No, you load p into an A register, in other to fetch the value of *p.
You /might/ load p into an A register, in order to load *p into an A
register (the same one, or a different one). I didn't bother with that
detail - especially as p might already be in a register if it is a local
that result itself also put into an A register, or a D register?
Since you will use it as an address, putting it into an A register is
Assuming you are going to use this pointer value you are constructing, the
*p value is loaded into an A register too. And assuming the hardware can't
directly take care of i*n+j, this arithmetic now needs to be performed. But
while you can add into an A register, you can't multiply using them, so
part is done in D registers.
But if you are only interested in constructing a pointer value to be used
later (ie. treating it as data), then *p can be loaded into a D register.
Wouldn't it be have been much simpler though if there wasn't the
between A and D types of register?
You seem determined to make this sound difficult. Have you ever
actually /used/ an m68k processor, and programmed it in assembly or
looked at the output of a C compiler? It really is very easy in
practice - there are seldom occasions when you have to make a choice of
A or D registers and where the choice also makes a difference.
Suppose you have an 64-bit 'double' value, and need to compare it with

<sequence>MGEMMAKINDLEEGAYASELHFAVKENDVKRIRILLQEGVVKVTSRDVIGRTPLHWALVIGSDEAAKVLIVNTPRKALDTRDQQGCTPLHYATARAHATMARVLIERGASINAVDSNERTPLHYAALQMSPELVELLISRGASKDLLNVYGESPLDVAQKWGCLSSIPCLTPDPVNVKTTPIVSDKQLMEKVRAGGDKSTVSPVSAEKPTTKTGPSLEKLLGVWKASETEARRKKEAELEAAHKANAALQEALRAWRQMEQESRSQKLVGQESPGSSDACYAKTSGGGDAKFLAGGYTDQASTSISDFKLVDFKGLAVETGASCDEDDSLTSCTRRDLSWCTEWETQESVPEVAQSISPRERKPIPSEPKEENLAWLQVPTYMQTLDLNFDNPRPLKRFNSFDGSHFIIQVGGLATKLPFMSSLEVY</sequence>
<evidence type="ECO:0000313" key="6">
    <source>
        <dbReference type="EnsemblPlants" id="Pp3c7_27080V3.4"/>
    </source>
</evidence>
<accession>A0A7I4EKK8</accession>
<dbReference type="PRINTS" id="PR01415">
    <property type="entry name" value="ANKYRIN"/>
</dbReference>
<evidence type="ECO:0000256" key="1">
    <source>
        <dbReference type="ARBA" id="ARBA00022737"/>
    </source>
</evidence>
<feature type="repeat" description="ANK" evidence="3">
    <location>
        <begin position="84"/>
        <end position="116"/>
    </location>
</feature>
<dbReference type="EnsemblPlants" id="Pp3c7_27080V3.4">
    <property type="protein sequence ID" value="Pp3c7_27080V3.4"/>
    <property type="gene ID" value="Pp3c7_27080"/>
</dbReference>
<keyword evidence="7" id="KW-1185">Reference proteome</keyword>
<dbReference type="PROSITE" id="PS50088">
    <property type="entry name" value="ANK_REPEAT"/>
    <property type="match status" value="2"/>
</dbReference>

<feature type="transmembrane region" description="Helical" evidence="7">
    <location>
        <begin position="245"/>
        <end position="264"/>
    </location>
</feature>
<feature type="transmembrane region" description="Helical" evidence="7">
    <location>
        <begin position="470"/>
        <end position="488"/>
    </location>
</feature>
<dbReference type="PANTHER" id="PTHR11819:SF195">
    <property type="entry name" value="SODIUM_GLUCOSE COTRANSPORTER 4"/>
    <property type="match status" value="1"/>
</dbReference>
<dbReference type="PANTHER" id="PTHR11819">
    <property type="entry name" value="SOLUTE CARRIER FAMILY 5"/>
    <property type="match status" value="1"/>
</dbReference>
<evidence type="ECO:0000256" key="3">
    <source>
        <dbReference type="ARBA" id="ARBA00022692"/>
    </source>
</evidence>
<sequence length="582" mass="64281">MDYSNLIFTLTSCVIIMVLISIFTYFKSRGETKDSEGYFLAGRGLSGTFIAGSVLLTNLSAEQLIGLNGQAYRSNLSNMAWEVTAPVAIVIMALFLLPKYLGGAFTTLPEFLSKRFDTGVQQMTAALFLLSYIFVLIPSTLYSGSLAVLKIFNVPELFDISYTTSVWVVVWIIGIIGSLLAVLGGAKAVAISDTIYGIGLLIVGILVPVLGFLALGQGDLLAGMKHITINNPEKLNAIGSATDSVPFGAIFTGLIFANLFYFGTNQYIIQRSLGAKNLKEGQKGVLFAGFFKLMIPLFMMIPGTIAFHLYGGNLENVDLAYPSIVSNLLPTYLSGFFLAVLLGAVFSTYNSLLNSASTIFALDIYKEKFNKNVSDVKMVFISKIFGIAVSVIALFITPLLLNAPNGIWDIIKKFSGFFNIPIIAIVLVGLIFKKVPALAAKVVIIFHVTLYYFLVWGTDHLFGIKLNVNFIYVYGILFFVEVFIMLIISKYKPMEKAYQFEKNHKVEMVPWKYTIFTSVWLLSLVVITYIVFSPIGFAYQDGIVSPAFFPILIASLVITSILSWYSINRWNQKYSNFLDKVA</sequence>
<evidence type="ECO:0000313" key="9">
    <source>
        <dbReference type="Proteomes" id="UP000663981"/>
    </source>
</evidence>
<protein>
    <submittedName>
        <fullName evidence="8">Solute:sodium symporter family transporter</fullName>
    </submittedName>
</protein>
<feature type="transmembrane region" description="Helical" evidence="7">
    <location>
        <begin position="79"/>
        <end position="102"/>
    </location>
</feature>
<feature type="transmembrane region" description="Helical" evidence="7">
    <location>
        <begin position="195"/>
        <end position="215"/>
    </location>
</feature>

another. If you're using x64, would it be loaded into R0 (rax), or into the
If that requires a bit of consideration, does that mean the 'program' is
No, it means the x86-64 architecture is screwed up. It is not as badly
screwed up as the original x86, but it is still a mess - especially
compared to the m68k.
Logic instructions can make sense, if for example your data is 4-byte
aligned and you want to make use of those two lower bits of a pointer
which are otherwise
This is something you /very/ rarely want to do. And if you do mess
about with the lower two bits of a 4-byte aligned pointer as something
other than address bits, you are using it as data rather than a pointer,
and will typically put it into a D register. But IIRC you are also able
to do AND operations directly on an A register, so you could use the A
register if you wanted.
But my point of view is for generating automatic code (for a compiler for
example). Having to constantly think about A or D or either is a
I don't disagree that the A and D split is a little less orthogonal than
the register sets you get in architectures like the PPC or ARM. I just
disagree that it is a problem, and I totally disagree with the bizarre
idea that it is less orthogonal than the x86.